Currency

Córdoba (C$), US dollar (US$)

Daily Costs

Budget: Less than US$35

  • Dorm bed: US$9–15
  • Typical meal: US$4
  • Museum admission: US$2
  • Local bus: US$0.15–1

Midrange: US$35–80

  • Double bed in a midrange hotel: US$20–45
  • Restaurant meal: US$10–12
  • Adventure tour: US$25–30
  • Short taxi ride: US$2–3

Top end: More than US$80

  • Double bed in a luxury hotel: US$80–120
  • Gourmet meal: US$18–22
  • Car hire: US$40–60
  • Internal flight: US$100–120

Bargaining

All-out haggling is not really part of Nicaraguan culture. However, a bit of bargaining over a hotel room is considered acceptable, and negotiating the price in markets or with roadside vendors is the norm.

Money

ATMs are widespread in most midsize towns. Credit cards are widely accepted in larger towns. US dollars are widely accepted; keep córdobas for small purchases.

ATMs & Banks

Cajeros automatícos (ATMs) are the easiest way to access cash in Nicaragua. They are available in most major towns and tourist regions.

Visa is the most widely accepted card followed by MasterCard. Amex is not generally accepted. Most Nicaraguan ATMs charge a fee (around US$3) on top of what your bank charges.

It's possible to organize a cash advance over the counter in many banks.

Branches of the following banks have reliable ATMs:

BAC Visa/Plus and MasterCard/Cirrus

Bancentro/La Fise Visa/Plus and MasterCard/Cirrus

BanPro Visa/Plus and MasterCard/Cirrus

Banco ProCredit Visa/Plus

Black Market

Coyotes (moneychangers) are regularly used by locals to change córdobas for US dollars at about the same rates as the banks. Coyotes in cities and towns are generally honest, but you should know the exchange rate and how much to expect in the exchange. Coyotes may also exchange other currencies, including euros, UK pounds, Canadian dollars, Honduran lempira and Costa Rican colones, for a much larger fee.

Coyotes at border crossings are much less reputable. Stay on your toes and avoid changing large amounts.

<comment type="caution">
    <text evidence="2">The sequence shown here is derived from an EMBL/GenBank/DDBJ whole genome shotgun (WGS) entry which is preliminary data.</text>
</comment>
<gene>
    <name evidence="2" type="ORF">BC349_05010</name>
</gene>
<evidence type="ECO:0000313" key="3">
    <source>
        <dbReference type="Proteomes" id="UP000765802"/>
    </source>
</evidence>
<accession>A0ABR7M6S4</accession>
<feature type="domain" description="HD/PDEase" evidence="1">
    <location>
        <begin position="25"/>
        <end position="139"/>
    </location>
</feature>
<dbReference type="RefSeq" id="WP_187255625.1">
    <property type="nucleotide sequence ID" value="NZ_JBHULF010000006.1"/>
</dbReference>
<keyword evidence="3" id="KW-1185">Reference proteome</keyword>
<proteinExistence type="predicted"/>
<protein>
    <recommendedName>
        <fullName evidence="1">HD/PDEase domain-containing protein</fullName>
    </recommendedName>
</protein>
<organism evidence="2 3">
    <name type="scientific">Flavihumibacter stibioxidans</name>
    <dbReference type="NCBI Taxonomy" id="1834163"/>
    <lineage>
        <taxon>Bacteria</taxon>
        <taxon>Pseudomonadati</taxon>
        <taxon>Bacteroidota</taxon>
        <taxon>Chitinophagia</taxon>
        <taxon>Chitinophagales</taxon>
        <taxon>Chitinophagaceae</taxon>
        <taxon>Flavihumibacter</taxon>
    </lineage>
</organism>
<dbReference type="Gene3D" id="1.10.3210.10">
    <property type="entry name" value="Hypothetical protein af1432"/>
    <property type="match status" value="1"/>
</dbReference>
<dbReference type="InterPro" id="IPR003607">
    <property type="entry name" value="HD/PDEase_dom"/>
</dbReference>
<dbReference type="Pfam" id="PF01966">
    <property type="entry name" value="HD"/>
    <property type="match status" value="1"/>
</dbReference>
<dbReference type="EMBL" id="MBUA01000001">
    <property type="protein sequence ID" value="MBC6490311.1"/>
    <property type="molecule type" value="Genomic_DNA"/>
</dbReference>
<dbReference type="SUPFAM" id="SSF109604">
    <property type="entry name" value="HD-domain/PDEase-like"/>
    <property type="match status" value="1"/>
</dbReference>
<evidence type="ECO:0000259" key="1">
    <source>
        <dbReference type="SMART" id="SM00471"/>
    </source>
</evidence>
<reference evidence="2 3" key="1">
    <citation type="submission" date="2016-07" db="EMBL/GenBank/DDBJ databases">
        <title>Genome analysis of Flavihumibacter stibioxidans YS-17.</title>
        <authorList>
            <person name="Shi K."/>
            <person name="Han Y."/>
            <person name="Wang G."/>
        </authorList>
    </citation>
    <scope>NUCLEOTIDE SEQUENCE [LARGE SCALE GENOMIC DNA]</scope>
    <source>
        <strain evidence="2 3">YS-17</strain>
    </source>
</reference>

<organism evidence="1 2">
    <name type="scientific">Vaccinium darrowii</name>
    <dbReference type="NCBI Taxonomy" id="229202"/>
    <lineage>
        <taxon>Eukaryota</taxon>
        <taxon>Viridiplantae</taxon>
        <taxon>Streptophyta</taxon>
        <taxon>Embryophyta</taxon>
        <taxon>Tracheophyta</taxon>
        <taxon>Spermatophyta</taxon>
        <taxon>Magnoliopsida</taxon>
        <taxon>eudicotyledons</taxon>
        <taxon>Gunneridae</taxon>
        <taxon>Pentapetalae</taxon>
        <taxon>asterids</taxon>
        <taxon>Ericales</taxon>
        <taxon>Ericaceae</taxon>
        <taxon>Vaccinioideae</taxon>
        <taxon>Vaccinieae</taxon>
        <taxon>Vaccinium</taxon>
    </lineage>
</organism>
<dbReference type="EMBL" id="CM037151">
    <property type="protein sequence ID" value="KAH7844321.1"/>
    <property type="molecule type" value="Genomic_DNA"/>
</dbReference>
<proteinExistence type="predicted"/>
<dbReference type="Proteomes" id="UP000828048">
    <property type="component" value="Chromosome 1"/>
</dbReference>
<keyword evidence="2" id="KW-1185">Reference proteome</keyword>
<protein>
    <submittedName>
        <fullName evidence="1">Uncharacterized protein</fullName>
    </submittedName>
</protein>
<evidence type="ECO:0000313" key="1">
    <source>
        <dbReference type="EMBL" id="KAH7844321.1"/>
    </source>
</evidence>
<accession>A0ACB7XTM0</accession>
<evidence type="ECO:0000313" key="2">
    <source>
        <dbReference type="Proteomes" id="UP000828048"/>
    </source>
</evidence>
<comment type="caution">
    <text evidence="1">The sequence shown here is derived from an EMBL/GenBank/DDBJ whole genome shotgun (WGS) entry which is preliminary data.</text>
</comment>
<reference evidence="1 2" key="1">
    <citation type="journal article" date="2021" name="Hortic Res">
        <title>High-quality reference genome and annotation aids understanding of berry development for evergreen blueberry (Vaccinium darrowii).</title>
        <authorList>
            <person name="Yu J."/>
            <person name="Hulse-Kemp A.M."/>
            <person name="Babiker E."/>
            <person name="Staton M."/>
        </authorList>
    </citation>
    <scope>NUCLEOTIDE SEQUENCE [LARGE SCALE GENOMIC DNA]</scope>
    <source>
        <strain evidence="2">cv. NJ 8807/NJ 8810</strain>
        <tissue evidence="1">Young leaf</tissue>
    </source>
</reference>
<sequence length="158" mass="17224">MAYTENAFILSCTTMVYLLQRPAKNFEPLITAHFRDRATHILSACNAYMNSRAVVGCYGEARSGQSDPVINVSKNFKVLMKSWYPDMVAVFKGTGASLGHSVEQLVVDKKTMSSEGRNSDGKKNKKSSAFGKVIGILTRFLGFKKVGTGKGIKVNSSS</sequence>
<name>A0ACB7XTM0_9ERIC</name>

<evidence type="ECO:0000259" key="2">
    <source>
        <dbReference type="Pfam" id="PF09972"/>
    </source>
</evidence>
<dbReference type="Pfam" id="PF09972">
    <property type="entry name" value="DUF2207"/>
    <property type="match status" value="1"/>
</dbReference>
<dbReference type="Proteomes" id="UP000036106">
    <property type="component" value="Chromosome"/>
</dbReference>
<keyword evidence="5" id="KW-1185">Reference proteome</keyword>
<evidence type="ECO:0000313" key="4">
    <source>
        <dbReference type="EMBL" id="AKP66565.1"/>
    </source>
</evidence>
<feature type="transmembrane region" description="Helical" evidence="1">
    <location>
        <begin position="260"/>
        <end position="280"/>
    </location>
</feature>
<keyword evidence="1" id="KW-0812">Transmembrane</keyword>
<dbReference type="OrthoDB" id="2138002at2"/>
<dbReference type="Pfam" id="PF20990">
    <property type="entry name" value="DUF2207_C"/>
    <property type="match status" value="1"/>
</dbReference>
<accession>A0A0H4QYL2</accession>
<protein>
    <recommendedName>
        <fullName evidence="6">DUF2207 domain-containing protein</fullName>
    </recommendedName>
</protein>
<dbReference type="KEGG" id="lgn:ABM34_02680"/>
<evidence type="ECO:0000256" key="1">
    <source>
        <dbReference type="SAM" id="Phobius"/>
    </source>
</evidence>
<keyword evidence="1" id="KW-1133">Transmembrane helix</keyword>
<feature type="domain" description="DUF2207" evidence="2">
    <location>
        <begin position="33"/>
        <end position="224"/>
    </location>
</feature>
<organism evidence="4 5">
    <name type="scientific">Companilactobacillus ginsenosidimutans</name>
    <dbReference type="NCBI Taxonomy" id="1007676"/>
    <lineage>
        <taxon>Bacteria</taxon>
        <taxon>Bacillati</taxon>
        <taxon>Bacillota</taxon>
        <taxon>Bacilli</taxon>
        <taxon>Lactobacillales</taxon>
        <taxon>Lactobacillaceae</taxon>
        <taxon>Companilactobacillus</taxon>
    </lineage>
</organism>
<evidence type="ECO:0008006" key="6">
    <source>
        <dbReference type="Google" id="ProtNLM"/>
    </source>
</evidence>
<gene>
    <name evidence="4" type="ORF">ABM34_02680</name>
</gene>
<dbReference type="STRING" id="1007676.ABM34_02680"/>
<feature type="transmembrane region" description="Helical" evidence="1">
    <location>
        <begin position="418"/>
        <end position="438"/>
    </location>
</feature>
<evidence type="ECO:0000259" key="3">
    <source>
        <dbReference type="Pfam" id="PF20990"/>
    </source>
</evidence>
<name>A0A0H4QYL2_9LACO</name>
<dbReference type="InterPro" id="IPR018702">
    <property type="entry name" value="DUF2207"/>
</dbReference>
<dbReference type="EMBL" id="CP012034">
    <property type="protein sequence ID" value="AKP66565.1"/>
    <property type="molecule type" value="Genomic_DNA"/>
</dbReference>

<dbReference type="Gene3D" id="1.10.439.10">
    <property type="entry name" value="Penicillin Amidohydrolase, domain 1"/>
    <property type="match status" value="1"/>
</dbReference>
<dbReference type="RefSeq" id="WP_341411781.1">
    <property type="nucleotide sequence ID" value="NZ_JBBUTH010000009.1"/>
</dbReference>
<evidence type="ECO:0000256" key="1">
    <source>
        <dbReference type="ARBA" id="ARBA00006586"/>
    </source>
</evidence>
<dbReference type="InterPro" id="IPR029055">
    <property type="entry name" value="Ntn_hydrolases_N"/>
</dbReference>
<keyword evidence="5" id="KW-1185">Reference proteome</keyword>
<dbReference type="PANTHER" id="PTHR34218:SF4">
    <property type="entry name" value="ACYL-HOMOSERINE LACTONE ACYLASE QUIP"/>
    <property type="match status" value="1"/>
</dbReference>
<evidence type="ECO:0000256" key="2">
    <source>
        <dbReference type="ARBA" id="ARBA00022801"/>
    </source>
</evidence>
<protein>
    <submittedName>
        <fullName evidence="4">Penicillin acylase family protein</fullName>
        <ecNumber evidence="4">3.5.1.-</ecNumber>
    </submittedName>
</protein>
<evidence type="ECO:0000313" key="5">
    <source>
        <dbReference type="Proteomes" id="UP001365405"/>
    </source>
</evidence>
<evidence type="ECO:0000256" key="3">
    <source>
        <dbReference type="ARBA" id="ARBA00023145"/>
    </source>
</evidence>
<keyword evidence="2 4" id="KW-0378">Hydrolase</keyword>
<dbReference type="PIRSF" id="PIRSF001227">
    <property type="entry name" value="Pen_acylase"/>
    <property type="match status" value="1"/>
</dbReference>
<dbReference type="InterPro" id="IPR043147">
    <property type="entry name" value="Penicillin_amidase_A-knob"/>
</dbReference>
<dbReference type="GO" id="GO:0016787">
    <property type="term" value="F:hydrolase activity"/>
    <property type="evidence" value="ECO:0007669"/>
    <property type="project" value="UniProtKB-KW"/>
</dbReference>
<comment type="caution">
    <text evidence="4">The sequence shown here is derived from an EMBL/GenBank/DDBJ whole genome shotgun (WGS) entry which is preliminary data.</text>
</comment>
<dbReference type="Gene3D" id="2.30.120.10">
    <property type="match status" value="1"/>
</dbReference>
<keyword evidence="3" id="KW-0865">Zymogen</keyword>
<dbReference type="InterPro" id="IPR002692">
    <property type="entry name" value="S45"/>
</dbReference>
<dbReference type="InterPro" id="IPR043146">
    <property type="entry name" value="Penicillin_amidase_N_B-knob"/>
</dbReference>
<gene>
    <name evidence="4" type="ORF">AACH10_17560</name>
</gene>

Cash

Nicaragua’s currency is the córdoba (C$), sometimes called a ‘peso’ or ‘real’ by locals. Córdobas come in coins of C$0.50, C$1, C$5 and plastic bills of C$10, C$20, C$50, C$100, C$200 and C$500. Older plastic bills are flimsy and tear easily and some paper bills remain in circulation. Bills of C$200 and larger can be difficult to change; try the gas station.

US dollars are accepted almost everywhere, but they will be rejected if they are even slightly marked, ripped or damaged. Córdobas are usually easier to use, particularly at smaller businesses and anywhere off the beaten track – always keep at least 200 córdobas on you, preferably in smaller bills.

The córdoba is devalued according to a fixed plan against the US dollar. Our listings give prices in US dollars (US$), as the costs in córdoba are more likely to fluctuate with the exchange rate.

Credit Cards

Visa and MasterCard are accepted throughout Nicaragua, and you can almost always count on midrange hotels and restaurants to accept them. In places where electricity is unreliable – for instance, most of the Caribbean coast – credit cards may not be widely accepted, so be prepared.

Exchange Rates

AustraliaA$1C$23.95
CanadaC$1C$24.38
Costa Rica₡100C$5.55
Europe€1C$37.1
Japan¥100C$28.76
New ZealandNZ$1C$22.16
UKUK£1C$42.2
USUS$1C$31.5

For current exchange rates see www.xe.com.

Tipping

Tipping is not widespread in Nicaragua except with guides and at restaurants.

  • Guides Tipping guides is recommended as this often makes up the lion's share of their salary.
  • Restaurants A tip of around 10% is expected for table service. Some high-end restaurants automatically add this to the bill. Small and/or rural eateries may not include the tip, so leave behind a few coins.